Dissenters from this idyllic conception, including the present writer, suspect that such a constitution would not be adopted and that if it were, it would be circumvented and after a while twisted out of all recognition. They point to the American constitution, in intent as close to the ideal as one can get, and what happened under it to states' rights, the freedom of contract and the role of government at the hands of the Congress and the Supreme Court.
Another great test is about to start. The draft constitution of the European Union, elaborated over the last year and a half by a 105-member convention of delegates, is up for approval by an intergovernmental conference by mid-December 2003.
It will not be approved as it stands, and some wrangling will continue past the deadline, but the likely modifications will not greatly affect the central issues
The final text will then have to be ratified by the 15 existing and 10 new member states of the Union. A few are also obliged to submit it to popular referendum and a few more will opt to do so. Barring a miracle, several of these will be lost and some fudge will have to be produced to get over this obstacle. A couple of states—Spain and Poland are bracing themselves for the role—may go to the brink, refuse to ratify and hold out for special concessions. There will be many false and a few genuine alarms. In the end, however, the holdouts will be bullied into acceptance. Pressure of Europe's mostly pro-Union media, and the carrot-and-stick potential inherent in the Union budget by which a wavering state may be bribed or blackmailed, will presumably prove strong enough. Within two years or so, the Union will have its brand new constitution ratified.
The text, absurdly long at 360 pages in the French version, bears the hallmarks of verbose French rhetoric and cautious English fudge. Its ambiguities will prove a goldmine for tomorrow's lawyers. However, for all its clumsy grandiloquence, it is bound to turn out to be a fascinating experiment for economists and political theorists to watch.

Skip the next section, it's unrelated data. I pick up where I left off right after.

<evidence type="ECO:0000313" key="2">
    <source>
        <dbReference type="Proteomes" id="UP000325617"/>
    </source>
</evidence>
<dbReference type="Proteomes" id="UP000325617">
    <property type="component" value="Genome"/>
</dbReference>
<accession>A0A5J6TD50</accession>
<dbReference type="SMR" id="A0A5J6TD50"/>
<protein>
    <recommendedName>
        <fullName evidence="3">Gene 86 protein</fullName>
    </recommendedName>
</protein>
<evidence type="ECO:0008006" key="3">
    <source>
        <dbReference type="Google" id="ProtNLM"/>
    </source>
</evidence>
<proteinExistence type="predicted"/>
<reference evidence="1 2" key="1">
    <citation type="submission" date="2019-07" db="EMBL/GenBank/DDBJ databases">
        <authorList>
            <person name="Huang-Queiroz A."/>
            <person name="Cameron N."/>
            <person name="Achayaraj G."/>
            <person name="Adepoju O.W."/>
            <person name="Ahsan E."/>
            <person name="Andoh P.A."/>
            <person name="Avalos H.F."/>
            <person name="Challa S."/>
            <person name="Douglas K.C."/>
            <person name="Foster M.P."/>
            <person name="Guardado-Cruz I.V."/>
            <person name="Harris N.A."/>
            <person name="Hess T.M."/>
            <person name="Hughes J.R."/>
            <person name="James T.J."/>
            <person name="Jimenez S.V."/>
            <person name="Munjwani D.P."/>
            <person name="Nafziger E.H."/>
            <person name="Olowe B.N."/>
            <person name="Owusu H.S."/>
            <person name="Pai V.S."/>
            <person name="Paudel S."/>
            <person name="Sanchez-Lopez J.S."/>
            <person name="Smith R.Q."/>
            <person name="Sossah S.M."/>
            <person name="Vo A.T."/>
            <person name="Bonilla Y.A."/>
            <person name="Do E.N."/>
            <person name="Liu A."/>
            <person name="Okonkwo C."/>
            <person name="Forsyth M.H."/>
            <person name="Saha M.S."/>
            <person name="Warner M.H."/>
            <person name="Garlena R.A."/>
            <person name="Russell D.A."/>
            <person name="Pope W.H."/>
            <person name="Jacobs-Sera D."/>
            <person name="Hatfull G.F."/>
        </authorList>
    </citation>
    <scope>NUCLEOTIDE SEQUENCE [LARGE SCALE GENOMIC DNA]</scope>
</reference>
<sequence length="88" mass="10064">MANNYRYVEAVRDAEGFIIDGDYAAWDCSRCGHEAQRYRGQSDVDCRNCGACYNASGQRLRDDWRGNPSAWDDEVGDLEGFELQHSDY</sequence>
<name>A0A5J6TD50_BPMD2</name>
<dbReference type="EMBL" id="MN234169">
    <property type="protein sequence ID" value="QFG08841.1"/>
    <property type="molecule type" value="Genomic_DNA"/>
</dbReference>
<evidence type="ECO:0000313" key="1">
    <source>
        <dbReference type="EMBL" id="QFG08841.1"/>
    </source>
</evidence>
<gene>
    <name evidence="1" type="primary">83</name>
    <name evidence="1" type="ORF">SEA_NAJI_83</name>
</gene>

The constitution was expected by the hopeful to settle the issue between confederacy and federation. In fact, it did what the realists thought it would do, and produced a compromise neither side really likes. Of the two camps, it is the federalists who are the more disappointed. The text provides for no common defence, no common economic government, no tax harmonisation among the member states, and no common executive branch of government. Worst blow of all for the federalist is under this constitution the Union has no power to tax. For its budget, it must continue to look to the contributions of the member states which are negotiated for four-yearly periods. The main channel through which power in federal structures is drained from the states and migrates to the centre has apparently not been opened.
Confederate relief at this reassuring absence of the essential ingredients of a federal super-state is premature, to put it no higher. It is rather like seeing a tadpole and rejoicing that it is not a frog.
A tadpole, if it survives at all, is quite certain to turn into a frog. A confederacy may survive without turning into a federation, and not every constitution laying down the ground rules of a confederacy, carries in itself the seeds of a future federal state. As in all historical processes, multiple causation is at work and the issue is more a matter of odds than of predictable certainties. The second part of this article—"A Tadpole Constitution II: Majority Rule by any other Name"—assesses odds rather than predicts outcomes. But the closer it looks, the more the odds seem to favour the frog.